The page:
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THEODORE ROOSEVELT lived on a ranch in North Dakota, a townhouse in New York, and at one point, the White House. He camped in wall tents out West, slept on the banks of the Amazon, and shared campfires on the plains of Africa. But more than anyplace else, T.R. called Sagamore Hill in Cove Neck, New York, home.
The Roosevelts raised their children at Sagamore Hill. They entertained writers, politicians, cowboys, big-game hunters, and mountain men there. And it’s where the former president wrote many of his books on hunting and the outdoors.
Today, the house is like one huge box of treasures. Most of its souvenirs and keepsakes are things you’d expect an international diplomat, hunter, and explorer to have. There are taxidermied exotic animals and gifts from dignitaries around the world. But there’s also the small stuff—the little things any hunter walking in the woods would be inclined to pick up and save for no other reason than fascination.
The best part about Sagamore Hill is that it isn’t a walled-off place only open to a few. Like the public lands T.R. fought so hard for, it’s open to all as a National Historic Site. But with help from the National Park Service and T.R.’s great-grandson, Tweed Roosevelt, we were able to get access to the archives at Sagamore Hill for a look at some objects visitors may not usually see. Here’s our exclusive look.
The first thing you see when you walk in the door at Sagamore Hill. This set of antlers sits above the family’s riding crops.
Roosevelt’s son Ted Jr. dubbed this the gun room because it was used to store hunting equipment. The room served as a study for one of the children, and at one time as a storage room for Edith Roosevelt’s ball gowns. Later, Roosevelt worked with his staff in the gun room to write many of his books.
Teddy Roosevelt’s Winchester Model 1886, chambered in .45-90. The rifle has just about every special feature you could order from Winchester at the time—like a half-round, half-octagon barrel and a raised cheek piece. Though it looks to be in almost new condition, Roosevelt took this gun on many hunts. The rifle was sent back to Winchester five times to be re-fit and refinished because it was used so heavily.
A pair of insulated gloves that was clearly well used by either T.R. or a family member. They’re made from black bear hide.
Two large antler-handled knives that likely belonged to Roosevelt. The left knife bears the inscription T.R., and the right has a metal R at the base.
Roosevelt’s taxidermist, James L. Clark fashioned this set of chimes from elephant tusks T.R. took in Kenya in 1909. The chimes were used to call the family to dinner. Every dinner at Sagamore Hill was formal, and most of the food served came from the property.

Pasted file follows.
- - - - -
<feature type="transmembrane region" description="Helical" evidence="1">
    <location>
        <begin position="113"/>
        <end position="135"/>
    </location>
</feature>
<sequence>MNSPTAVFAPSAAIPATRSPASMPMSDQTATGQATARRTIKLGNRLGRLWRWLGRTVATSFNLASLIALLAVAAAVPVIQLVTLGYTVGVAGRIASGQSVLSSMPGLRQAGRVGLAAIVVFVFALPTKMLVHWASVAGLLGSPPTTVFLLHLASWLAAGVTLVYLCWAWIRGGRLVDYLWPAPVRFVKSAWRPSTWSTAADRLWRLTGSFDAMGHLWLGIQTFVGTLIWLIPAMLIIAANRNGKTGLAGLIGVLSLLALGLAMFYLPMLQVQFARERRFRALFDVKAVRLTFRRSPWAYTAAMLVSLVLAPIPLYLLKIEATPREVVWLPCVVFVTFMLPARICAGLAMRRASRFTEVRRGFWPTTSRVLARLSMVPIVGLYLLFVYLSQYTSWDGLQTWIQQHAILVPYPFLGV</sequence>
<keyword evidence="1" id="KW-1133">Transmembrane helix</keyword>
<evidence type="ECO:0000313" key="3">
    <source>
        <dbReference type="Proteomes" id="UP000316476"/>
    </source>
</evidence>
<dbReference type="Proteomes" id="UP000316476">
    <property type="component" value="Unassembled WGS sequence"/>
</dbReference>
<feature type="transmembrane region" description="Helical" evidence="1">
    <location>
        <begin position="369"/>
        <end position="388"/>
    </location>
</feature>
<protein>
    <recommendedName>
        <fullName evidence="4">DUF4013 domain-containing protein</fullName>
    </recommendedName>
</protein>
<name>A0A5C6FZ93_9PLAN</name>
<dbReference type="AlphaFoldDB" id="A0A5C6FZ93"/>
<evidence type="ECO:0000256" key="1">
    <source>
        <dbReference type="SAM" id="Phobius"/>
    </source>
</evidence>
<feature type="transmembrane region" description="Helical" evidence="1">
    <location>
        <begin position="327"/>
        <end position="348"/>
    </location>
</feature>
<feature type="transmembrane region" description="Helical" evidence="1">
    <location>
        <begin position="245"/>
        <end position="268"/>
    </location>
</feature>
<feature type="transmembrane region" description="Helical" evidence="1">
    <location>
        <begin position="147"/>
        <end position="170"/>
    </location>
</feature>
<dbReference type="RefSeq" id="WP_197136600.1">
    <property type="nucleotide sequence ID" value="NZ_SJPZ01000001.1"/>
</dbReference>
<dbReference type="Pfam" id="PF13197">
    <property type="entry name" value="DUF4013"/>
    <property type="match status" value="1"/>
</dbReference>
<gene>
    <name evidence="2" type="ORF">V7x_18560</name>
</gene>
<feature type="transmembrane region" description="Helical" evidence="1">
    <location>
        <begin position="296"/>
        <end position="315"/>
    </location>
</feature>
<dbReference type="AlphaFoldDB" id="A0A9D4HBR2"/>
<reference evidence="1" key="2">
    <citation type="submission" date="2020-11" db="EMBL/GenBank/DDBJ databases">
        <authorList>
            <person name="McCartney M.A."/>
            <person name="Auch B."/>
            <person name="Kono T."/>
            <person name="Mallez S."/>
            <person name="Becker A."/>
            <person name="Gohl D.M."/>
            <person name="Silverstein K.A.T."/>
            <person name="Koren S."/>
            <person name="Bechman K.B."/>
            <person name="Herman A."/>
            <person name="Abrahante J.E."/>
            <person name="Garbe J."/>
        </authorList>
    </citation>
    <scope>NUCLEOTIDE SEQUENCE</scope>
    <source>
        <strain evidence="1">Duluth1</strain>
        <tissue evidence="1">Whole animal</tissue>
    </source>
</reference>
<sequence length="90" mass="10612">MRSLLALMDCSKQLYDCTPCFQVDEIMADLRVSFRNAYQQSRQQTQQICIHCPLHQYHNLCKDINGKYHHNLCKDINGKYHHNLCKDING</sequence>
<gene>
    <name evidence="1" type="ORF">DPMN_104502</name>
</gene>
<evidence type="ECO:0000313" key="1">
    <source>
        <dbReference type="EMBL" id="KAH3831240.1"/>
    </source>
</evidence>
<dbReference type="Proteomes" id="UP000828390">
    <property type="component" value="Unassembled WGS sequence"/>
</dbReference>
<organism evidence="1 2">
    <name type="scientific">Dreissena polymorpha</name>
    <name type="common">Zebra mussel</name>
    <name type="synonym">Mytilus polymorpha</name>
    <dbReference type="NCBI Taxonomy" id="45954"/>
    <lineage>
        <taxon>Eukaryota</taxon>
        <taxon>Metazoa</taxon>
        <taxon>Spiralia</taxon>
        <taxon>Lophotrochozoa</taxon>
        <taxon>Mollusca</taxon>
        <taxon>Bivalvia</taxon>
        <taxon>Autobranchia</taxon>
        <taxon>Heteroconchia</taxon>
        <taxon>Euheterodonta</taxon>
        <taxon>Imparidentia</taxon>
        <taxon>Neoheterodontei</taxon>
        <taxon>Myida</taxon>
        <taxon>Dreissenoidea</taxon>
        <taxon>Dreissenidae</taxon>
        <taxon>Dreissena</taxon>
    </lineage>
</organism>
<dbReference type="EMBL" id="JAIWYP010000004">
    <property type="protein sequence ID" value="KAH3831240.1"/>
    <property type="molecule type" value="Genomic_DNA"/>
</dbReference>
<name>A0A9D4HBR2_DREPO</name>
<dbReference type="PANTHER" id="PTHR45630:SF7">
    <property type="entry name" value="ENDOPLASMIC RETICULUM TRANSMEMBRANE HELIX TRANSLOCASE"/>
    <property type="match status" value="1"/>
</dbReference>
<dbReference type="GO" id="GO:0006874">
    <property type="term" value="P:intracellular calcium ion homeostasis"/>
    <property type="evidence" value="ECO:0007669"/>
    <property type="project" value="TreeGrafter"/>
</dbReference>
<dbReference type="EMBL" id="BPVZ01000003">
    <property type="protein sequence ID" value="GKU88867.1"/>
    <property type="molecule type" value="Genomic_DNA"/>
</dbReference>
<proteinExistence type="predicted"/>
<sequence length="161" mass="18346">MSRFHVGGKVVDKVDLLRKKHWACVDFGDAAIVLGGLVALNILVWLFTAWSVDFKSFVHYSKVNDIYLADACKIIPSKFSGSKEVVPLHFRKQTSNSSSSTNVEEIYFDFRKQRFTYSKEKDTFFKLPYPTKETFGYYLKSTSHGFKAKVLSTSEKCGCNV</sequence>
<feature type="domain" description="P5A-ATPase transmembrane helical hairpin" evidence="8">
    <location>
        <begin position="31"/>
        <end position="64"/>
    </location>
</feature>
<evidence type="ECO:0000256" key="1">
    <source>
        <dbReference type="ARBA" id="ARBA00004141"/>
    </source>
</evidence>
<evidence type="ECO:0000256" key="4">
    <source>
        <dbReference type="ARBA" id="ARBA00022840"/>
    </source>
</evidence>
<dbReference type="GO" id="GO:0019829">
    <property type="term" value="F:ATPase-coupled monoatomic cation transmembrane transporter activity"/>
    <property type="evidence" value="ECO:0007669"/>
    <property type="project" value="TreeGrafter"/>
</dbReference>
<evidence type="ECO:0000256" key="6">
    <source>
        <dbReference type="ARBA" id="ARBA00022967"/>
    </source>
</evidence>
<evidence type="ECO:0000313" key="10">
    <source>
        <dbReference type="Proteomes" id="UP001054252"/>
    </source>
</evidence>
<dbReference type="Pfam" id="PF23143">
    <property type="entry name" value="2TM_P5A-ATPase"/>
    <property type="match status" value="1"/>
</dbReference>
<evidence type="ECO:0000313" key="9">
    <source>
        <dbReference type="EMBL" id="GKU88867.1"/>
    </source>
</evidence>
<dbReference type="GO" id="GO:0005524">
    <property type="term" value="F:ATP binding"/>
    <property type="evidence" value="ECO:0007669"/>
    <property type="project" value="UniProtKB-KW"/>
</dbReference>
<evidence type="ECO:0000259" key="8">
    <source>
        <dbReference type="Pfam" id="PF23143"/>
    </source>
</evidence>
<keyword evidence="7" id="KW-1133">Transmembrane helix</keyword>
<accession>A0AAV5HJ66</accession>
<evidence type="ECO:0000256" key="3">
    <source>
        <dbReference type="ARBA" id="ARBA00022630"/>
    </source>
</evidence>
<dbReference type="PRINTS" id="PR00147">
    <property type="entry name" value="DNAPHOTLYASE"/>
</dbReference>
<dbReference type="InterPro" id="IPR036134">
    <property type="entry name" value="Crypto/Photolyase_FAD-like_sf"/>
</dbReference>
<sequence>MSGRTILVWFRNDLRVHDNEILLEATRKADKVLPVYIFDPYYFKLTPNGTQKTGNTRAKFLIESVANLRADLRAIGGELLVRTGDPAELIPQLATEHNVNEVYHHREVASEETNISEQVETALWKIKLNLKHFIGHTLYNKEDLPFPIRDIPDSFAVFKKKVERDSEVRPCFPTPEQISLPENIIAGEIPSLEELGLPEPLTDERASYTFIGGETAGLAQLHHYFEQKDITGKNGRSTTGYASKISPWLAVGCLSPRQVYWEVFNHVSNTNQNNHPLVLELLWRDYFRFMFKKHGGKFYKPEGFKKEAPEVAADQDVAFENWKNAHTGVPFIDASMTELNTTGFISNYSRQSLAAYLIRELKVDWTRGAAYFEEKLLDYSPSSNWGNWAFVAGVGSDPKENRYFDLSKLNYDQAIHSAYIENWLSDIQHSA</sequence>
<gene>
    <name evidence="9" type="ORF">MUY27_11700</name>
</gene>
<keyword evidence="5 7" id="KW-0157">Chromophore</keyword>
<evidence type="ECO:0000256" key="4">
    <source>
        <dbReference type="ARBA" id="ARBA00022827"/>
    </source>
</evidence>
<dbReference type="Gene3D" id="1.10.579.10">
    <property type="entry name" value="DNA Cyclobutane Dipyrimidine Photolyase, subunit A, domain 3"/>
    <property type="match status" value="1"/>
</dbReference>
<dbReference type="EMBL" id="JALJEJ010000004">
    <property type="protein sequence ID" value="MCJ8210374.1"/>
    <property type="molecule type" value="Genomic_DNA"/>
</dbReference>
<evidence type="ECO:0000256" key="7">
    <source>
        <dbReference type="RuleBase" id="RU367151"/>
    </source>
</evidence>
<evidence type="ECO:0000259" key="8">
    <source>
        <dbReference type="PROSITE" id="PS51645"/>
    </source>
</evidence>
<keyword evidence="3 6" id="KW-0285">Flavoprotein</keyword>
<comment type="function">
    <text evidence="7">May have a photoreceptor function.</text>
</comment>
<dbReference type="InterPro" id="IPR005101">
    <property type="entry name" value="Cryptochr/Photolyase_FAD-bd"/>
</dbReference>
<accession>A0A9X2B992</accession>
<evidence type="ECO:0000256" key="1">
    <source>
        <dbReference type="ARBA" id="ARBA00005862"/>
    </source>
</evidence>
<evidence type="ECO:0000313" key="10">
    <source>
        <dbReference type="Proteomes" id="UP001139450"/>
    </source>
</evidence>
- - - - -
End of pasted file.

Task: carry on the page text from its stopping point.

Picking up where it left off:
Roosevelt was an avid reader and writer. He would often have a book with him as he walked around the property at Sagamore Hill. This copy of Forest and Stream is from T.R.’s library. The magazine was founded in 1873, and Roosevelt was a contributor. It merged with F&S in the 1930s.
A crate from Roosevelt’s 1909–1910 safari in Africa. Inside there is a list of contents, mostly food, including 3 pounds of apples, tins of sausages, baked beans, plum pudding, biscuits, rice, and several kinds of jam.
This medicine kit accompanied Roosevelt on his expedition to the Amazon in 1913–14, which was sponsored in part by the American Museum of Natural History. Roosevelt and Brazilian explorer Colonel Cândido Rondon surveyed the path of the River of Doubt in the Amazon River basin and collected many animal and insect specimens there. During the expedition, Roosevelt nearly died from infection, and he never fully recovered from the trip.
Roosevelt’s study is located next to the front door of the house. The room is small compared to the North Room, but it is filled with personal keepsakes and taxidermy. Here, T.R. would tend to his duties as president and wait for guests to arrive. He was the first president to govern away from the White House for extended periods of time.
The hat and saber Roosevelt used in his service with the Rough Riders during the Spanish-American War. He hung both items in the North Room on the antlers of an elk he took at Two Ocean Pass, Wyoming, in 1891.
This plaster cast of a bear’s paw is located in the Gun Room at Sagamore Hill. On its base, there’s an inscription: Killed by the president, Aprile 17, 1905.
Two inkwells made from the feet of a hippopotamus (left) and a rhinoceros. At the time, taxidermists offered to make many household items from animal parts. It’s likely that the feet used in these inkwells came from animals taken on Roosevelt’s African safari in 1909–1910.
One of T.R.’s suitcases, embossed with T. Roosevelt. After the president’s death, his wife, Edith, used the suitcase, and some of the luggage labels are from her travels.
The front entrance of Sagamore Hill, located in Cove Neck, New York. If you’d like to see more of T.R.’s treasures in person, the house is open to the public for tours by reservation from Thursday through Sunday. There is also a museum on-site, open from 11:00 am to 4:00 pm, and there are walking trails around the property.